Year in Review - Cameras v. government: Activist makes mark

In April: Tisdale told she couldn’t film public meeting



CUMMING, Ga. — Nydia Tisdale had been recording meetings in Forsyth County government for months before she clashed with the city of Cumming mayor.

On April 17, Tisdale and her camera were escorted out of Cumming City Hall after Mayor H. Ford Gravitt told Cumming Police Chief Casey Tatum to stop Tisdale from recording their regular meeting.

The Georgia Attorney General’s Office and Tisdale have pending lawsuits against the city over the incident.

On May 7, Tisdale was back at Cumming City Hall, with the state Sunshine Law and media backing her. Tisdale and her camera in tow have attended most meetings since the incident with Gravitt.

For the city’s part, they say Tisdale, of Roswell, was causing a safety hazard because she put her tripod in the middle of the aisle.

“We don’t allow filming inside of the city hall,” Gravitt said in April. “Unless there’s a specific reason.”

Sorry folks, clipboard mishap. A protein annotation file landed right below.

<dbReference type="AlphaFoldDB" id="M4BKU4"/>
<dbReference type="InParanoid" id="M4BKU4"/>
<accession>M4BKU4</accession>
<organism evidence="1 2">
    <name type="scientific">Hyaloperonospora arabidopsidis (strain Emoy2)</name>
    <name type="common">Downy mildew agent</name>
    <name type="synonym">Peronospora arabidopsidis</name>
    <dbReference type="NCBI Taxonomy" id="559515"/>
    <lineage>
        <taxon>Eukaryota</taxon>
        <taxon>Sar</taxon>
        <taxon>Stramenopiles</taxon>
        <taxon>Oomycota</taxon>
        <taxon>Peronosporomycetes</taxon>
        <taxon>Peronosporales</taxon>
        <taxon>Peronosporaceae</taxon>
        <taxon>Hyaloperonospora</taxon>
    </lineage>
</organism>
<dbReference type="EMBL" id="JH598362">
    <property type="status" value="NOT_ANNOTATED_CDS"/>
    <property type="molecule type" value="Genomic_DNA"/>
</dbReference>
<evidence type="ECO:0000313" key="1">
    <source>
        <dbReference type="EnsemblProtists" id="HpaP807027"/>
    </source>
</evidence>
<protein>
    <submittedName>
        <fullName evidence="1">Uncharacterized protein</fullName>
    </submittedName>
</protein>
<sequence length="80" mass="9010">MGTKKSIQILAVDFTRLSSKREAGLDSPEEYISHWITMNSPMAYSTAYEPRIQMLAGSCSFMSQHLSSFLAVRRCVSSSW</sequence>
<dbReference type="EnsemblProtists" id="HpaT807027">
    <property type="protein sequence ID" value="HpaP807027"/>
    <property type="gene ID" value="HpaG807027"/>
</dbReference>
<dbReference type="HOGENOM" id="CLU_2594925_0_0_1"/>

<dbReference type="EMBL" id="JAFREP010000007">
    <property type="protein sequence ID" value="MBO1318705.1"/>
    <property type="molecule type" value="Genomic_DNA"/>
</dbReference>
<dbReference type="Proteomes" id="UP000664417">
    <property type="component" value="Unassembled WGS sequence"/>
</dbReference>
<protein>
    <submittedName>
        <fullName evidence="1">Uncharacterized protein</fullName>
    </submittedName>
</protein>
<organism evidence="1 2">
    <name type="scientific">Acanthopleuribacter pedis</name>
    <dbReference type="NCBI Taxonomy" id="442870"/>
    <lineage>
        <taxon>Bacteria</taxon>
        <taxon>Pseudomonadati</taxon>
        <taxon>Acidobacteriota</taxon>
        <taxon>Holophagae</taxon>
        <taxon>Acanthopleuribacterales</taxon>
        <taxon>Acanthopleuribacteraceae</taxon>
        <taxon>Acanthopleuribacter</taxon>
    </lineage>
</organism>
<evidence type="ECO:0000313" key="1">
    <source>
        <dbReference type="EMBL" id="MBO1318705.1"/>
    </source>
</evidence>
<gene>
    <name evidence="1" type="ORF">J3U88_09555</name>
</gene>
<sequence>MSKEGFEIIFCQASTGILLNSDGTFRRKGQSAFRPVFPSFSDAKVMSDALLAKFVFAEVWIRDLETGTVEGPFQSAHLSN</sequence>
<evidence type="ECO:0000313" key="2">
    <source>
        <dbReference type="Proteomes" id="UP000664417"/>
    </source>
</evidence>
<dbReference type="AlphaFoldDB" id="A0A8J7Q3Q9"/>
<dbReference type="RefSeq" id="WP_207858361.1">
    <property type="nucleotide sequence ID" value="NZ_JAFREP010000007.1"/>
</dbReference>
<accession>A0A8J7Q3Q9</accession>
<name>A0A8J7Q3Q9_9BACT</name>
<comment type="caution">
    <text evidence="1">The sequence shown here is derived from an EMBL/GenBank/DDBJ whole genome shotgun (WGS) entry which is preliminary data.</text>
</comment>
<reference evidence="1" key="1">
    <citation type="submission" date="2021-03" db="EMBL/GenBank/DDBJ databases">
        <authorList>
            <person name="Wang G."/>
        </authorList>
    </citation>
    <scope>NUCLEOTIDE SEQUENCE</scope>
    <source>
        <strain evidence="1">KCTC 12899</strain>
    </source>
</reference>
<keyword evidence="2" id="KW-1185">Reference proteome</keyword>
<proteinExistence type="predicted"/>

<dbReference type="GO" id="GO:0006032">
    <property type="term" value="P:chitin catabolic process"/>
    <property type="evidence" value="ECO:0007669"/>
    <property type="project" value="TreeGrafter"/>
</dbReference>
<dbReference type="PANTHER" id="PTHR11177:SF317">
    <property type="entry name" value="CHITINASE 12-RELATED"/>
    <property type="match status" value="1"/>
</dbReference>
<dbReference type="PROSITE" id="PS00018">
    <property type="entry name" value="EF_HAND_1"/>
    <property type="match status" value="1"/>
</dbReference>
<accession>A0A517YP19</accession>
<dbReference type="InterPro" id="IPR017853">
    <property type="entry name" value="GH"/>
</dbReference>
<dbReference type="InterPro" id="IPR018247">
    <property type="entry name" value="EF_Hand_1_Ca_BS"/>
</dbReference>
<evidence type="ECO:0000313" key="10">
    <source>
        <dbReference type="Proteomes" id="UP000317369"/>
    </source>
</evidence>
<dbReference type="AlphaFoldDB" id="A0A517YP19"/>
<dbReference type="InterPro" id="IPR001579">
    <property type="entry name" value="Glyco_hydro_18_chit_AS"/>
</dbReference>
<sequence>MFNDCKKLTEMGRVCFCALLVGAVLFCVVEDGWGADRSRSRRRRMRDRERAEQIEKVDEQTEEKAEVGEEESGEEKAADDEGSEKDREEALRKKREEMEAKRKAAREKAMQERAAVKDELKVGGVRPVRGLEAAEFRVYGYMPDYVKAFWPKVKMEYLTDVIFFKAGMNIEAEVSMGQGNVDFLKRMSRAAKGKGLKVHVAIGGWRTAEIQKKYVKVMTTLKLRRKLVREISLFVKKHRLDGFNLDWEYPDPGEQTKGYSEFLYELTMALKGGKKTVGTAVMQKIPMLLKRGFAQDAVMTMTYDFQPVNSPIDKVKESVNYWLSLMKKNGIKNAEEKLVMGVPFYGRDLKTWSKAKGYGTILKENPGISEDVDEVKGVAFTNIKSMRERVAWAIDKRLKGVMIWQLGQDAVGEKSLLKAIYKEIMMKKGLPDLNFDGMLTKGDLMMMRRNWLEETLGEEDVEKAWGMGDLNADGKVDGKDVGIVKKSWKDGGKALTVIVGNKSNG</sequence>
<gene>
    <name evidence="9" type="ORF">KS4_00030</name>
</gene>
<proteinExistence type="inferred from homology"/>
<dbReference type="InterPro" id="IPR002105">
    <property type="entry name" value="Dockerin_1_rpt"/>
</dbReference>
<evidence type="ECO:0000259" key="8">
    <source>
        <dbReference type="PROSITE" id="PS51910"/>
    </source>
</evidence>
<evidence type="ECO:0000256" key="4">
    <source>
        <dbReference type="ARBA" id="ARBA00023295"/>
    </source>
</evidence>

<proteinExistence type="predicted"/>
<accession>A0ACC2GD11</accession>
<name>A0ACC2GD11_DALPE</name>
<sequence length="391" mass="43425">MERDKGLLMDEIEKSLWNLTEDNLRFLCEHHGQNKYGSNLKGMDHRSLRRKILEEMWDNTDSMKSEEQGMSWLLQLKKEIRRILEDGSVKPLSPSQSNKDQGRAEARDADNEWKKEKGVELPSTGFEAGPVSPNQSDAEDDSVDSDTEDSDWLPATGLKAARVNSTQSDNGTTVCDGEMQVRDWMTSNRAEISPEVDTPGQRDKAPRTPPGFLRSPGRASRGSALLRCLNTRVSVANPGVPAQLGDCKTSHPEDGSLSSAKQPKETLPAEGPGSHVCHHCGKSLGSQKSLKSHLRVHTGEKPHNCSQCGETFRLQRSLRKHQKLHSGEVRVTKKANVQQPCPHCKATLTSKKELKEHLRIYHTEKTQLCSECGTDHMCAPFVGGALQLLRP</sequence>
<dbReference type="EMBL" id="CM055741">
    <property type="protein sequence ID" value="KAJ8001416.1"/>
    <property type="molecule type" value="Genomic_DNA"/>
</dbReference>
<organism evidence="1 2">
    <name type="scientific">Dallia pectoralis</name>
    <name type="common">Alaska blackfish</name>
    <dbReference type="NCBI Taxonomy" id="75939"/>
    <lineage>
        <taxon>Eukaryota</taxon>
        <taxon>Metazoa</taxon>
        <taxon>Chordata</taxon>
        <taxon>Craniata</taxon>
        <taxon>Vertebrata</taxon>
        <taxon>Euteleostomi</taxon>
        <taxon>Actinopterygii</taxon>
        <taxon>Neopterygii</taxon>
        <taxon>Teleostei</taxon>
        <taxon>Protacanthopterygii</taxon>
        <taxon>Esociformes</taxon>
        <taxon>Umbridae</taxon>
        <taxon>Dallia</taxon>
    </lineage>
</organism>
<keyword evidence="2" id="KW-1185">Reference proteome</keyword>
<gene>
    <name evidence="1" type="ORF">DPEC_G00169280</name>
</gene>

The incident garnered national attention and the whole thing was captured on a YouTube video.

Tisdale is a blogger for the often fiery

According to Georgia House Bill 397, ironically signed by Gov. Nathan Deal on April 17, “The public at all times shall be afforded access to meetings declared open to the public. Visual and sound recording during open meetings shall be permitted.”

The law had always allowed for the public to record meetings, but the bill simply solidified these rights.

The city immediately adopted rules that dictate where cameras with tripods can be set up as not to cause a safety issue.

In November, the Forsyth County Board of Commissioners also adopted rules for recording public meetings. They have set aside a section specifically for cameras with tripods to record the meetings undisturbed.

“I’m exercising my right as a citizen to record an open and public meeting,” Tisdale has said.

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